Friday, October 9, 2009

So Long Joe

The other day I was up at 5 a.m. A little early for getting my son up at the usual 5:30 to get our school day started, so I walked out to the box to get the morning paper. Usually this trip is one my mother makes in order to get her daily walk in, but I thought I would use the quiet time to at least read the headlines before we had to get the day in gear.

I was reading some story on the front page. I don't even remember what it was about. It was continued on page 7a, the inside of the back page of the first section.

Right where the obits are.

I scanned the page searching for the rest of the story when my eyes locked on a small picture probably 2" tall by 1" wide.

"I know that guy," I said to myself. I just couldn't remember who he was. My eyes flew up to the obit title. It was my best-friend-from-20-years-ago's husband. Karen's husband.

We haven't *hung out* for 20 years since we sort of slowly quit doing things together. Mostly it was my bad choice in men that prevented our friendship from enduring. I married a drunk who took up all my time and isolated me from the world while I tried to *fix* him.

She married Joe, a dream-come-true kind of guy who was everything any woman ever wanted in a man. Hunky, smart, loving, funny, a great cook, a good friend, an awesome host of the greatest keggers known to man... and a lot more I'll never know about.

Karen and Joe. The perfect couple. The ones you just knew would be together until the end of time.

I was looking at his obit and it said he died at the hospital, unexpectedly, at the age of 51.

That's not my idea of the "end of time" as was promised in all the fairy tales.

My jaw dropped and I pictured Karen hugging her pillow, overcome with sorrow and grief.

It broke my heart.

I couldn't call her because I didn't have words to say that could convey how very sorry I am for her.

Last night my sister (who used to work with Karen) went with me to the visitation.

The parking lot was packed with cars, just like the land around their place always was when the bonfire was going by the pond and the BBQ smells wafted across the hot summer nights and the sounds of laughter and pleasant conversation filled the air.

The door to the funeral home was opened by the polite and somber staff, and sounds of Lynyrd Skynyrd drifted across the room. We were led to a guest book to sign our names. I looked up and there, beside the book was an easel with a huge wedding photo of Karen and Joe.

I burst into tears.

I remember that day. It was the most magical day I ever experienced and I had always wished it had been my magic. But it was Karen and Joe's day. Karen was a beautiful angel all dressed in white with flowers ringing her golden hair and Joe was the knight in shining armor, (ok, a white tux) who was there to bring her a new life of joy.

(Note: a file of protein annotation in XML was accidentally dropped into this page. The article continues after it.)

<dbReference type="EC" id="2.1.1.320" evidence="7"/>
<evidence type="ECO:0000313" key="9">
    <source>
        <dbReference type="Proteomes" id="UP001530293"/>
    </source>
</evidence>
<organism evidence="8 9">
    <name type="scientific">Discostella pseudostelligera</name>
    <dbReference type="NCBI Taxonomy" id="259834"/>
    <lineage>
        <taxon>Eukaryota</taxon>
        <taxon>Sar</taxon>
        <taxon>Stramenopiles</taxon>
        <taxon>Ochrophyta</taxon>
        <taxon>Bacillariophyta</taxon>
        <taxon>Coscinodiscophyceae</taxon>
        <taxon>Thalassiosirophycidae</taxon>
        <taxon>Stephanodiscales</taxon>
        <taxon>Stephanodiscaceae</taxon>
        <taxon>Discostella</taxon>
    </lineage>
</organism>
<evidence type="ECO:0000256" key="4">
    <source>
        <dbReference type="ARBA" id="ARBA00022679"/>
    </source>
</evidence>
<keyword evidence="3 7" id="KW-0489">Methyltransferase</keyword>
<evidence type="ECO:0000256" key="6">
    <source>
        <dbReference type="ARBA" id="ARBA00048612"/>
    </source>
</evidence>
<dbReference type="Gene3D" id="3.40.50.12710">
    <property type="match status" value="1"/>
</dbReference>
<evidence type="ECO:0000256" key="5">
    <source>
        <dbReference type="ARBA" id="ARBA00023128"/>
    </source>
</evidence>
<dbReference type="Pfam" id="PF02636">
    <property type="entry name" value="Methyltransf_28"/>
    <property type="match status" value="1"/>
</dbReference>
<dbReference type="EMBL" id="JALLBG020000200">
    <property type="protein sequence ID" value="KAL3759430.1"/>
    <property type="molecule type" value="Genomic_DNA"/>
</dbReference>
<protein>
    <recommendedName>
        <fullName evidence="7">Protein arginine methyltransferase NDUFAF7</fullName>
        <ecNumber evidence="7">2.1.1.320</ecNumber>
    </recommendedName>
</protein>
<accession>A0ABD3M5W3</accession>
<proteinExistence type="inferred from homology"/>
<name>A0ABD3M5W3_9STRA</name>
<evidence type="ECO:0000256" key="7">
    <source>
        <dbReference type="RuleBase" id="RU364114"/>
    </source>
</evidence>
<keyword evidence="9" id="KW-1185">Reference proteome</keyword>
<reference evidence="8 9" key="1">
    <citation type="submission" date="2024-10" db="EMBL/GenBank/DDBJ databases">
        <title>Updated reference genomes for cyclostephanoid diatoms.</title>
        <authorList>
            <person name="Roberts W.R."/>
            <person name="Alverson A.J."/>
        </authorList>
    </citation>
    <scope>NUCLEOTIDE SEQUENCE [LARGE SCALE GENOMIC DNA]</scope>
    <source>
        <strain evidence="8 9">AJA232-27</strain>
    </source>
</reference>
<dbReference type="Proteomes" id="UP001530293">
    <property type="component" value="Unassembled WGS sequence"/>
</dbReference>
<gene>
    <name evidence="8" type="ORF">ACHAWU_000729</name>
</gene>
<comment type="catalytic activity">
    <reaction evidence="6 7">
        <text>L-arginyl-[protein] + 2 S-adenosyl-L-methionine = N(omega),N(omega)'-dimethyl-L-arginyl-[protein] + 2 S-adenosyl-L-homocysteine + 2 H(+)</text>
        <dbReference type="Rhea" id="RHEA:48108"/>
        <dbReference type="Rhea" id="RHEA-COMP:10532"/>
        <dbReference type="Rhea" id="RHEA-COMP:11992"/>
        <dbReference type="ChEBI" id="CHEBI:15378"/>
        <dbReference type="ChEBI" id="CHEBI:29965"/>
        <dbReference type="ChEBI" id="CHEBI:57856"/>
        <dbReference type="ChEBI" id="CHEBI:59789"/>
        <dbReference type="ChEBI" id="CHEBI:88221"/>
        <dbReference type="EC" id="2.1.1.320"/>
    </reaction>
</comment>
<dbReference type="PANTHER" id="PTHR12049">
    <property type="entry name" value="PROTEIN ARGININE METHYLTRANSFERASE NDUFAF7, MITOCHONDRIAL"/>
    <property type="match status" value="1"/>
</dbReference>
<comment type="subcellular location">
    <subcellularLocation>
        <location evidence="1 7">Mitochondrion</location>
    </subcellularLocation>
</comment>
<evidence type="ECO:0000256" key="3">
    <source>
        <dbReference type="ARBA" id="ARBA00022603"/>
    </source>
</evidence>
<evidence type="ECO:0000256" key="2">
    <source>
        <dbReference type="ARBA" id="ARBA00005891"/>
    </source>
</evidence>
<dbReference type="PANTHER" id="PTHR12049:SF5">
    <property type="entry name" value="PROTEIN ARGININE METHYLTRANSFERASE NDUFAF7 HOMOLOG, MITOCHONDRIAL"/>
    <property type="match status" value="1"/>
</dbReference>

One they both deserved. One they lived to enjoy for 16 more years.

I moved on from the guest book to cross the open doorway that led into the sanctuary where the people were gather in pews and milling about in quiet conversation.

I wasn't ready to go inside.

On the other side of the doorway was a lovingly created display of photographs. All the good times, captured forever on film. Every one of them had Joe's smiling face. Most of them were cheek to cheek with Karen's smiling face.

My sister and I looked up and I saw a face I remembered from 20 years ago but had no name to put with it. I saw lots of people I knew I knew but don't have a clue who they are. Whether it's just age related memory loss or MS stealing my past I guess it makes no difference; I am starting to accept the fact that time is robbing me of my memories.

Anyhow, this person from my past remembered me enough to smile and say "Karen was asking about you and if anyone had heard from you."

This started me crying all over again.

What a lousy friend I've been that I could let anything come between us. She'd always been the best friend a person could ever ask for and I just let this time slide by while I kept telling myself "I really need to call Karen and see how they are's been so long."

We entered the sanctuary and there on the back wall was a video of photos playing, with Joe's grin smiling over us as if to say "everything's going to be alright". I asked quietly if someone knew where Karen was and they whispered "she's down front wearing the black suit".

I made my way down there and got in line to greet her as everyone offered their condolences. She saw me over the shoulder of someone she was hugging and I could see in her eyes she was surprised and happy to see me. As happy as you can be at a time like that.

I gave her a big hug and cried in her ear, croaking out an "I'm SO sorry!"

What the hell can you say at a time like that??

She put her arm around me and we all walked over to a pew to sit and talk.

I told her just how envious I'd always been of her wonderful marriage and that she had the most wonderful guy in the world.